Was there a bit of a “six degrees of separation” among this cast where people have worked together in some capacity in the past? Did that familiarity with each other help make it easy for you to attack this subject matter in a way that the actual characters themselves would base on their on screen relationships?
Laurie: It was a terrific help. Undeniably, it was a terrific help. Apart from anything else I knew that we could do it, that we could work together and we could play scenes together and I knew I liked Leighton a lot. She’s an absolute hoot. We had a very good time doing it.
You made the earlier reference about being scared away by it. It’s kind of weird that we’re having to sort of explain or sort of nervously frame a set of circumstances that are actually considerably less difficult to digest than a film from 50, 60 years ago. It’s a strange thing that we have reached that point, particularly in a story which is so palpably humane and compassionate and which nobody is acting malevolently. Nobody is seeking to dominate or exploit or make mischief.
These are the great foaming waters of the human heart. And after all, to tell stories about endless human perfecting is (a) dull and (b) impossible I think actually because there is no such thing that I know of. If anything it’s the other way around, we are sort of drawn to the imperfection and drawn to the mistakes that human beings make, particularly mistakes that are made out of good intentions or at least kind intentions. But it’s not to say that this is of no consequences.
Absolutely, as I said, it’s one of the things that I think attracted us all to the script is that the consequences are taken very seriously and respectfully. I think the characters are treated with respect. But yes, I absolutely would agree that having known Leighton did two episodes of “House” so for a few weeks we were acting together, I think that was an enormous help. I’m sure if we hadn’t known each other we would probably have jumped in and somehow found our way, but I personally was very relieved. I can’t speak for her because she isn’t.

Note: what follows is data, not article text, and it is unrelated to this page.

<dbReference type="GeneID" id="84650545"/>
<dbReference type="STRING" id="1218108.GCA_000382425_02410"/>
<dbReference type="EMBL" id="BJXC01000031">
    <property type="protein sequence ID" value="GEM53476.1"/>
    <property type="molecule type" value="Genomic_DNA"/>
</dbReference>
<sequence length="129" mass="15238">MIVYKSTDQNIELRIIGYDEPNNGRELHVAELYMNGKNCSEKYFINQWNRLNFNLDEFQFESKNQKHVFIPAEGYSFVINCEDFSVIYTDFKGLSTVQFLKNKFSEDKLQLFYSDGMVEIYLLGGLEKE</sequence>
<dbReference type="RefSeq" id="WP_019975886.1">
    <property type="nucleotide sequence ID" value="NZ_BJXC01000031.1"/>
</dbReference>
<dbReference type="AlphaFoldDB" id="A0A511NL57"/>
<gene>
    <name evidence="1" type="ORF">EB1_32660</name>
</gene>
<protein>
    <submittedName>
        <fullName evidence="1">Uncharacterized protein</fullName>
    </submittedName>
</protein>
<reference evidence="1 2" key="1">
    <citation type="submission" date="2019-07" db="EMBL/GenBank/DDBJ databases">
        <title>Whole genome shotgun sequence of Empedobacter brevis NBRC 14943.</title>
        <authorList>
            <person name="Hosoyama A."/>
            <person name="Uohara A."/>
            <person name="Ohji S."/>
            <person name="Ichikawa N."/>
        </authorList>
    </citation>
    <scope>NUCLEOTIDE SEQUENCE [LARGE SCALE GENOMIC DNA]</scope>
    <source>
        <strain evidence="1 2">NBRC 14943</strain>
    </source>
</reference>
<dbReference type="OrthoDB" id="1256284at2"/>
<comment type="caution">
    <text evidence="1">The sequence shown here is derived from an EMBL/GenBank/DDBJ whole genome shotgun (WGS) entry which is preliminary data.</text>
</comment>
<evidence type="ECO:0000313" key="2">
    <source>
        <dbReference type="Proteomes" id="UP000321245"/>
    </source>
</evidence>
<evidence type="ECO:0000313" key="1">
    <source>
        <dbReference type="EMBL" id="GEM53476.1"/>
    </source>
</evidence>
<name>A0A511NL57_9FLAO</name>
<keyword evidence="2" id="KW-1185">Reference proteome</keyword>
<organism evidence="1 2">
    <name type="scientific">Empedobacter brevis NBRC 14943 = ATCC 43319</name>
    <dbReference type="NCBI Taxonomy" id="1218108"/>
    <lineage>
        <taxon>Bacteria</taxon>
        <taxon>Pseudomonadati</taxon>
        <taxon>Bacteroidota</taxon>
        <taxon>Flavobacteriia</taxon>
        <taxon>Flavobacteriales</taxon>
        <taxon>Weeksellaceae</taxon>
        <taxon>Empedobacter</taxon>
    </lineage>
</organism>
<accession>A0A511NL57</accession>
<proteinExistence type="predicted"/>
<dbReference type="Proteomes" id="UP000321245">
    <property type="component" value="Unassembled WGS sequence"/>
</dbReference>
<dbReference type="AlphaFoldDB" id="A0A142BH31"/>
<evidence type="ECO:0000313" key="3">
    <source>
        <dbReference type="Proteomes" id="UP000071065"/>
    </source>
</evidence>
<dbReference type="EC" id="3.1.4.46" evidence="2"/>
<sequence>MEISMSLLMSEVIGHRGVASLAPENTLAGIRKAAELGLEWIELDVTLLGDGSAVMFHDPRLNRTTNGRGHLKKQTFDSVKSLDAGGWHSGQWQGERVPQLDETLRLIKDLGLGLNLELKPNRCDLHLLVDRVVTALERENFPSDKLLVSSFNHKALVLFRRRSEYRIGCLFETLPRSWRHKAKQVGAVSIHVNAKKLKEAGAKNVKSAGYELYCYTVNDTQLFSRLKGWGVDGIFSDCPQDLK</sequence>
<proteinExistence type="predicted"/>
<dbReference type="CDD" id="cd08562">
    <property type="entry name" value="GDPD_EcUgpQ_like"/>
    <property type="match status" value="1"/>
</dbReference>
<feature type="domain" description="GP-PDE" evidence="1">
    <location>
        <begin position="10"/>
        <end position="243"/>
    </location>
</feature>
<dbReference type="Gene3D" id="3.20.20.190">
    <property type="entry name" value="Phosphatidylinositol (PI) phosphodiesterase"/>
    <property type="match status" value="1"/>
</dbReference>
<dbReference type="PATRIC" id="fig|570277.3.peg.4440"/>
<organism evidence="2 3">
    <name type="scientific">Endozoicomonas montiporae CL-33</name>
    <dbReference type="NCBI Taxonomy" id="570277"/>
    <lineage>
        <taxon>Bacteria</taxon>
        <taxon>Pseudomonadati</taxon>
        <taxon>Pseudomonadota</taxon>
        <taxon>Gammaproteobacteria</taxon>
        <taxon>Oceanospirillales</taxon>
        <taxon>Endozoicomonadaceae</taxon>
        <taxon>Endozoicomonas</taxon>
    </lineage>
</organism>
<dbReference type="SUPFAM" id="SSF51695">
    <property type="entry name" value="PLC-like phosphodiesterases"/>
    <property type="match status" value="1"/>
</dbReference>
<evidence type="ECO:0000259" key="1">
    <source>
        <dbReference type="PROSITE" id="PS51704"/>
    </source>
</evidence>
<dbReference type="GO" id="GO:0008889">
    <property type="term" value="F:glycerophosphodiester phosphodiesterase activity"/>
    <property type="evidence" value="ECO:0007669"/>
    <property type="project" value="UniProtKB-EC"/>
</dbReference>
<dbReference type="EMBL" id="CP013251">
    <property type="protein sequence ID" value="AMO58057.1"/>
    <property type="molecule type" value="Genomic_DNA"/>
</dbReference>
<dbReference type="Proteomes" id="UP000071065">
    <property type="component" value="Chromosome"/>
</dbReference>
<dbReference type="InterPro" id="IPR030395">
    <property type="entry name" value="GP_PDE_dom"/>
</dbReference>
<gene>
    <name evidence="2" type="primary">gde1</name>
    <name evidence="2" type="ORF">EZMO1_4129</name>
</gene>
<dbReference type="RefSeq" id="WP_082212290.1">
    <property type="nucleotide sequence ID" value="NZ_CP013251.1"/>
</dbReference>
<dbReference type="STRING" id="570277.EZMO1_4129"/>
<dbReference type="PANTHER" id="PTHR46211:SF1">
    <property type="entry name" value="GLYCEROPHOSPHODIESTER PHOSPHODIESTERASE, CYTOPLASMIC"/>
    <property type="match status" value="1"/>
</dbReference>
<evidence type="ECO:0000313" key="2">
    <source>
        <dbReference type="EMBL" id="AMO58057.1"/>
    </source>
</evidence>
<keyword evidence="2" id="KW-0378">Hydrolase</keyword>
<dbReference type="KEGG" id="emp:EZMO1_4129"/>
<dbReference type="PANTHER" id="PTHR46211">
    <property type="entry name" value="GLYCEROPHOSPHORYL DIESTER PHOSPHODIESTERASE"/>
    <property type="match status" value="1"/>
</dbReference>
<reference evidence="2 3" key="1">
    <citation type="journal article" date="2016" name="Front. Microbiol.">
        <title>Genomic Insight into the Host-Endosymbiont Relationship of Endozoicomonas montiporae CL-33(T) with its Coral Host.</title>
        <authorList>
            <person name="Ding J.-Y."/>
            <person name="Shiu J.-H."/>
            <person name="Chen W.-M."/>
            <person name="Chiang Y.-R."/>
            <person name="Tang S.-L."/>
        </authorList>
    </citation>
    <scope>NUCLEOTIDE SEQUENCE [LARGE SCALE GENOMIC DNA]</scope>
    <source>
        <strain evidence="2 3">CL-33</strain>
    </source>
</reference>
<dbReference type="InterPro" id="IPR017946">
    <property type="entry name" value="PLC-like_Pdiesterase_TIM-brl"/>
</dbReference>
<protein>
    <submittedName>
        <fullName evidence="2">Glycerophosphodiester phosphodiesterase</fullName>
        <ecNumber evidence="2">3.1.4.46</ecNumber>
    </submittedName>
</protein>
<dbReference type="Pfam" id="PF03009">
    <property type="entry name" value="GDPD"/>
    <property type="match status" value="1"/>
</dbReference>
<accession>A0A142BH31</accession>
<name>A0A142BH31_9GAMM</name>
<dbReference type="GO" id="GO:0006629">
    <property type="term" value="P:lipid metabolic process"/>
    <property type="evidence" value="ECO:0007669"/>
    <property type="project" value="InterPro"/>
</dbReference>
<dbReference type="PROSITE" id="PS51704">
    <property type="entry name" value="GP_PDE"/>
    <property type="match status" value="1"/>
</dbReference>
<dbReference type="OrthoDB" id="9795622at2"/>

Platt: Just to put it a slightly different way, the writers don’t editorialize. They don’t ask you to root for one character or another. They don’t approve or disapprove of the behavior. They’re laying it out there and showing us. There isn’t any sort of happy ending. The movie ends in my favorite kind of way, which is suspended and ambiguous but somehow satisfying, which I think is very artful and it’s also very truthful. This is not a movie that advocates or doesn’t advocate for anything, except for humanity.
The lack of comfort in the subject matter is more about the closeness of the characters than the social mores around it. There’s sort of a contradiction in the sense that you guys all sort of knew each other before. Did that make it easier to play people who were conflicted?
Platt: I think it always does. In my experience anyway.
Keener: I think, yes. And I agree with you that it’s more about the manner definitely. Because really when you look at the other that’s not really that farfetched, it happens all the time, but what’s unique about this situation, which is also quite possible, is that our families are so tight and the crossover is really shocking.
Farino: I didn’t know who knew who beforehand. I’d seen the episode of Leighton and Hugh together and I had a feeling that they could be chemically great, which is obviously crucial for the movie. I didn’t know there was history for everyone else. But it became the job of the cast and the spirit in which the thing was made.
That was the quality of acting thing that everybody jumped into that and tried to engineer a situation where you felt that there was closeness and there was history and chemistry. It’s the great unknown when you go in, especially in an ensemble, and even more so when you’ve got families involved. But that’s the credit of the cast that they made those relationships believable. I don’t think it relied on all them all being mates beforehand did it.
Keener: You do that on a hunch and sometimes hunches are good and sometimes they don’t work out. But this one the hunches kind of worked out I think.